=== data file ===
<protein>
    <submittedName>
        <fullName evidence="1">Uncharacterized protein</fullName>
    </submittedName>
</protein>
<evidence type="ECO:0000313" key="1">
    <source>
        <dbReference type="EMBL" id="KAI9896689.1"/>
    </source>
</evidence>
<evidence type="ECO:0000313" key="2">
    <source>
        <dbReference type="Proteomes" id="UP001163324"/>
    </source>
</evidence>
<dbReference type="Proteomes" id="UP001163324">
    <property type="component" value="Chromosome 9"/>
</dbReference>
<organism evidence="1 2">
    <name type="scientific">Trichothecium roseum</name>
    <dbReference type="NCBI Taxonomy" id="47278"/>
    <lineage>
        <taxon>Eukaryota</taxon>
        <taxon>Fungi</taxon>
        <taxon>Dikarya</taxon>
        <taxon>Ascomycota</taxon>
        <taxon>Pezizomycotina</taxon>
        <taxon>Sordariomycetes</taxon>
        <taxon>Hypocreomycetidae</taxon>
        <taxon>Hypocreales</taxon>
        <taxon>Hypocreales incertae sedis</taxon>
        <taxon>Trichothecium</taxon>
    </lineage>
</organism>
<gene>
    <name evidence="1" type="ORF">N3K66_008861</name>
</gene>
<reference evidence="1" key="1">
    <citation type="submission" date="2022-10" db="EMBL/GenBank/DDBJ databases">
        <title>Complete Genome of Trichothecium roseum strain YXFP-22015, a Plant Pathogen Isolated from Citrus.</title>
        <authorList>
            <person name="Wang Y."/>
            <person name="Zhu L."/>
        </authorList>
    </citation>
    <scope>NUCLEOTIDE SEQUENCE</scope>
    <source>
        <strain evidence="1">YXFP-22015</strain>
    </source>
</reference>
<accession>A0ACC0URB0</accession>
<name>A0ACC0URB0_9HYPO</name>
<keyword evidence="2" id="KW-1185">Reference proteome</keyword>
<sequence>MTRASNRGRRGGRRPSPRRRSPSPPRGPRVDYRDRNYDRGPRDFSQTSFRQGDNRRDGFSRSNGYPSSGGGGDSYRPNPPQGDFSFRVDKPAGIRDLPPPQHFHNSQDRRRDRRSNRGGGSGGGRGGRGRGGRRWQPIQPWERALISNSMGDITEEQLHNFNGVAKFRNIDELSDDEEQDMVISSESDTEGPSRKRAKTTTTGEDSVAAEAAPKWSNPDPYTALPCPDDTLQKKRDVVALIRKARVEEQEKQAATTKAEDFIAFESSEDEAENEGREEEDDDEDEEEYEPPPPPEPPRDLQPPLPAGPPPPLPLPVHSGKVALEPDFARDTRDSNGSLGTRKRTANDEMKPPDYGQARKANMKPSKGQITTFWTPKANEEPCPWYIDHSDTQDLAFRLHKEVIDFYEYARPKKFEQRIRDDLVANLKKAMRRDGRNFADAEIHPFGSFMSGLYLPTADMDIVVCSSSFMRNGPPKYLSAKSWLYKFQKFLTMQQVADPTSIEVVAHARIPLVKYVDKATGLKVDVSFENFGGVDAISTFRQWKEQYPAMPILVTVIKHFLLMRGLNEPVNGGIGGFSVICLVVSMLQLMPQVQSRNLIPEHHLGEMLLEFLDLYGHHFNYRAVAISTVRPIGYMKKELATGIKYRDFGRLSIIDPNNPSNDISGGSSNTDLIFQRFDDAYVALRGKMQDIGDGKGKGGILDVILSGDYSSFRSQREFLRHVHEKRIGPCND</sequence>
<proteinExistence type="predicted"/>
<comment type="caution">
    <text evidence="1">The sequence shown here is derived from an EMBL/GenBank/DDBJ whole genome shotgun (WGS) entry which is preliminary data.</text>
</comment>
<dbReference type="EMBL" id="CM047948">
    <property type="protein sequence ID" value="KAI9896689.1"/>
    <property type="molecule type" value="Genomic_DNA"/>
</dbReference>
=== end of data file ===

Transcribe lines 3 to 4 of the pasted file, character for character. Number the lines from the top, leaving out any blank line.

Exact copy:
        <fullName evidence="1">Uncharacterized protein</fullName>
    </submittedName>